After L'Osservatore Romano reported this, several priests expressed their support for the law and one was defrocked.[62] Observers believe that the church's strident opposition and Bergoglio's language, which one political opponent characterized as "medieval, reactionary",[63] worked in favor of the law's passage and that Roman Catholic officials learned from their failed campaign against the same-sex marriage law to adopt a different tone in later debates on social issues such as parental surrogacy.[63][64] As of 2005, more than three-fourths of Argentines identified themselves as Roman Catholics, but less than two-fifths of them attended a religious service at least once a month.[65]

Evangelical groups also joined the opposition.[28][66]

See also Edit

References Edit

  1. Forero, Juan. "Argentina becomes second nation in Americas to legalize gay marriage",, July 15, 2010. Retrieved on July 15, 2010. 
  2. Fastenberg, Dan (July 22, 2010). International Gay Marriage. Time. Retrieved on November 20, 2011.
  3. "Same-sex couples legal in BA" (March 2010). Buenos Aires Herald. 
  4. Español:
    "En 5 años, sólo 10 parejas gays pasaron por el Registro Civil" (February 3, 2008). Diario Río Negro. 
  5. Español:
    "Córdoba: aprueban la unión civil entre homosexuales en Villa Carlos Paz" (November 23, 2008). Diario Clarín. 
  6. Español:
    Río Cuarto: aprueban la unión civil de parejas gays, May 7, 2009
  7. Argentina grants gay couples partner pensions, CNN, August 19, 2008
  8. Judge OKs conjugal visits for gay prisoners. Retrieved on November 20, 2011.
  9. Homosexual Rights Around The World. (December 10, 2005). Retrieved on November 20, 2011.
  10. Aníbal Fernández supports parliamentary debate on same-sex marriages. Retrieved on July 16, 2010.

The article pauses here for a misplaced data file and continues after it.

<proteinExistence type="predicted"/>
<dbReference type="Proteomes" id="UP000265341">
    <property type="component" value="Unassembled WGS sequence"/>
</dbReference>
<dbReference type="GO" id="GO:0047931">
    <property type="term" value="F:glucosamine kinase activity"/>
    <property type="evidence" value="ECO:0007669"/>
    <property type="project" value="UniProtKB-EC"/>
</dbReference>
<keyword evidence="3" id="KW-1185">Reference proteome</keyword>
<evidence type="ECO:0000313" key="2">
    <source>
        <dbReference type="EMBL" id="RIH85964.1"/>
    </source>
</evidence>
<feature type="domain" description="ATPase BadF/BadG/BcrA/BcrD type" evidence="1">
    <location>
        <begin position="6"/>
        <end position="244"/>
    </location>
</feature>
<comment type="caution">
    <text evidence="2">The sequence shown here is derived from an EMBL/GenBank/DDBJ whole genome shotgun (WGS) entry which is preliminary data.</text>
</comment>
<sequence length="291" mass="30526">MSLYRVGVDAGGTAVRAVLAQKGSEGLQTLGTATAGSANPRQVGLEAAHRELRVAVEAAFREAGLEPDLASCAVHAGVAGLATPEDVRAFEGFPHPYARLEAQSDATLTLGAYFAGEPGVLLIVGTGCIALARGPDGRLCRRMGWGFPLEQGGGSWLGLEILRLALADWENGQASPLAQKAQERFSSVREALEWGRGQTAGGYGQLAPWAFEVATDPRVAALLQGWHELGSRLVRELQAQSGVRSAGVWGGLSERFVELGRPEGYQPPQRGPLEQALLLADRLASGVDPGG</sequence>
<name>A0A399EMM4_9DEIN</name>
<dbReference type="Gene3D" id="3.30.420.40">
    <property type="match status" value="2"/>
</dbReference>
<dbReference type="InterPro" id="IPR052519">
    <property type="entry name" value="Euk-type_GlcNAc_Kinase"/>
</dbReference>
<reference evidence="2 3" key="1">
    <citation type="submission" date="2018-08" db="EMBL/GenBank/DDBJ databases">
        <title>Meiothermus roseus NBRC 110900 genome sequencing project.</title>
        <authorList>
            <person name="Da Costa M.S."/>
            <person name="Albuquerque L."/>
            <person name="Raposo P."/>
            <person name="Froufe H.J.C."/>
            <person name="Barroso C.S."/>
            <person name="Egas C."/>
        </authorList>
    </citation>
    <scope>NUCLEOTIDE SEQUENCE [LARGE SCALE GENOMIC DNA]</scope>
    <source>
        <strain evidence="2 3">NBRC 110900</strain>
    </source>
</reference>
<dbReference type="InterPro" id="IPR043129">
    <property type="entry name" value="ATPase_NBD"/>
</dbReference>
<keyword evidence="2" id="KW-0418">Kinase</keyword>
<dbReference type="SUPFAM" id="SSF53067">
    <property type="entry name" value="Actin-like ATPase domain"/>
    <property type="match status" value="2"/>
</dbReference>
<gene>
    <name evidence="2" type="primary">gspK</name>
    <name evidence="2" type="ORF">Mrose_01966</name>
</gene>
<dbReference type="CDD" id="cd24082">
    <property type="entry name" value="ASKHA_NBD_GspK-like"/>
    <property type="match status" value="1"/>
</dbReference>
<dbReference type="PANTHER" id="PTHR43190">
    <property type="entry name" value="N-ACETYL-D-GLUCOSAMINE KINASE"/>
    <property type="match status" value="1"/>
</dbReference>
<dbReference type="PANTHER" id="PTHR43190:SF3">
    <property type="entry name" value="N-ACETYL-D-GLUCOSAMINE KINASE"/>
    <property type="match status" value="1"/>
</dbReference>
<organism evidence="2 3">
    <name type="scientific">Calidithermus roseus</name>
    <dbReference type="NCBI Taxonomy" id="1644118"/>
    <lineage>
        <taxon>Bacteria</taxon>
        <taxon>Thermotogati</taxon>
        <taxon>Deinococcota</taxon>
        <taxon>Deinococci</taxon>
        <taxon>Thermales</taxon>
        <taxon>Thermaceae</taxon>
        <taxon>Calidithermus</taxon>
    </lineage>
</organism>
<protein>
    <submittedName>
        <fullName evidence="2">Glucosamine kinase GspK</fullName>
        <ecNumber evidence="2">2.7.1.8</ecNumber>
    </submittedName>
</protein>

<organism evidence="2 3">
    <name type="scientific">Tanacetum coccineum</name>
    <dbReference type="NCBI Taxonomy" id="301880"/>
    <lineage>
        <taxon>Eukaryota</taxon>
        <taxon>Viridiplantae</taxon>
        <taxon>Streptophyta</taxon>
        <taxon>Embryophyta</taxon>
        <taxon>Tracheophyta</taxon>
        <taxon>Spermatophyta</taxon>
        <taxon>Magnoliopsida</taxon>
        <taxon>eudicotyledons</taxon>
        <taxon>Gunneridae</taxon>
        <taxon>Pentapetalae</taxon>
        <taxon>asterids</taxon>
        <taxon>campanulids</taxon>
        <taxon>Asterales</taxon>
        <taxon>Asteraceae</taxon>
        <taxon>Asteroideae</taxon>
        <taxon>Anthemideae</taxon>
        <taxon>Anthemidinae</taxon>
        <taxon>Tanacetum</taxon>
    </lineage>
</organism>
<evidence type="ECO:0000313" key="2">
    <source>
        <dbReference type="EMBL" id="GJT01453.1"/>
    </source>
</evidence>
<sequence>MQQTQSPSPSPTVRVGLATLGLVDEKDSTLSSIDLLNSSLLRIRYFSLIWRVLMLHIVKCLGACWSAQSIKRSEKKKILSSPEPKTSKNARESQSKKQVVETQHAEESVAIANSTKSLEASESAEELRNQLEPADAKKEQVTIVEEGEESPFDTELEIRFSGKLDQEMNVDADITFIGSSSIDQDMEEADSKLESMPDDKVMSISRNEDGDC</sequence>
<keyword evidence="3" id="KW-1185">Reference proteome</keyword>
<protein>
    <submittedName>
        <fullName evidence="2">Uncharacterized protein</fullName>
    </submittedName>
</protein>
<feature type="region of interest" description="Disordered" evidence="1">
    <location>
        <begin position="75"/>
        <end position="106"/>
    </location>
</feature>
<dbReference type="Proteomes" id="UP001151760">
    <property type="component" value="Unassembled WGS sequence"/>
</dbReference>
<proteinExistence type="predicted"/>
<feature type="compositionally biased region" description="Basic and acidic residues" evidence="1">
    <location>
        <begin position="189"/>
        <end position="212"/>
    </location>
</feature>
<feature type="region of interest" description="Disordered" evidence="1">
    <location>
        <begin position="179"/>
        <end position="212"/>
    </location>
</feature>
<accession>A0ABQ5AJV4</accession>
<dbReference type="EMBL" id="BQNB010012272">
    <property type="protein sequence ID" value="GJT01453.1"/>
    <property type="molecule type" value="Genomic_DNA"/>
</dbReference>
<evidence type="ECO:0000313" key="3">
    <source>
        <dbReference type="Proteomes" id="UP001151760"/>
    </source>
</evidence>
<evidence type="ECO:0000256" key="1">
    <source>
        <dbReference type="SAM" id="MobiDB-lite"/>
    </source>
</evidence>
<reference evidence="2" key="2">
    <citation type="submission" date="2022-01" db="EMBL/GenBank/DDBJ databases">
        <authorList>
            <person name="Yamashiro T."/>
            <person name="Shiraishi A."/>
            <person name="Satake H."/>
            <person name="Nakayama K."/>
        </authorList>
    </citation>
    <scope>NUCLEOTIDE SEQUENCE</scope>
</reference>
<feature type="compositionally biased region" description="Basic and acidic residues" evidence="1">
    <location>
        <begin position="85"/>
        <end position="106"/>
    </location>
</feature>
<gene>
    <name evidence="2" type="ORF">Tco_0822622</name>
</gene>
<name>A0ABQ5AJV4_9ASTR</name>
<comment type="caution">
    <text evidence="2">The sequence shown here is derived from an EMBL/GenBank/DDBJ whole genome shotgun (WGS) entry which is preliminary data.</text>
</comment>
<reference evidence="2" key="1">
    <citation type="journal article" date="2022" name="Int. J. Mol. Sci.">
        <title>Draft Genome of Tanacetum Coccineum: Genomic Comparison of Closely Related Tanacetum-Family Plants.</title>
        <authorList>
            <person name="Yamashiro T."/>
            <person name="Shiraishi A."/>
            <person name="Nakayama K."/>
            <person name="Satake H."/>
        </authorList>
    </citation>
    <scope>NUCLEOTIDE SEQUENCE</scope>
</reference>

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  12. Stonewall, National. Argentina's Quest for Marriage Equality. Retrieved on July 16, 2010.
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    Matrimonio homosexual, un derecho en discusión. Retrieved on July 16, 2010.
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    Diputados: la ley del matrimonio gay se postergó para el 2010 (November 10, 2009). Retrieved on July 16, 2010.
  20. Long Brenhaug (July 10, 2010). Congress begins to debate gay marriage. M24 Digital. Retrieved on July 16, 2010.
  21. Español:
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  22. Español:
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  28. 28.0 28.1 Warren, Michael. "Argentina legalizes gay marriage in historic vote", Google News, July 15, 2010. Retrieved on July 15, 2010. Archived from the original on July 20, 2010. 
  29. Dwyer Arce (July 15, 2010). Argentina Senate passes same-sex marriage legislation. JURIST – Paper Chase.
  30. Upper House approves same-sex marriage bill after marathon-like debate. (July 13, 2010). Retrieved on November 20, 2011.
  31. CFK enacts same-sex marriage law, says 'we live in a more equal society'. (July 21, 2010). Retrieved on November 20, 2011.
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  33. Argentina's gay marriage law signed by president. Retrieved on November 20, 2011.
  34. Español:
    Boletin Oficial de la Republica Argentina Buenos Aires, jueves 22 de julio de 2010
  35. Español:
    Se publicó en el Boletín Oficial la ley de matrimonio homosexual
  36. Mail Foreign Service (July 15, 2010). Argentina defies Catholic Church and becomes first Latin America country to legalise gay marriage. Daily Mail. Retrieved on November 20, 2011.
  37. BA couple becomes first same-sex marriage in the city. (July 30, 2010). Retrieved on November 20, 2011.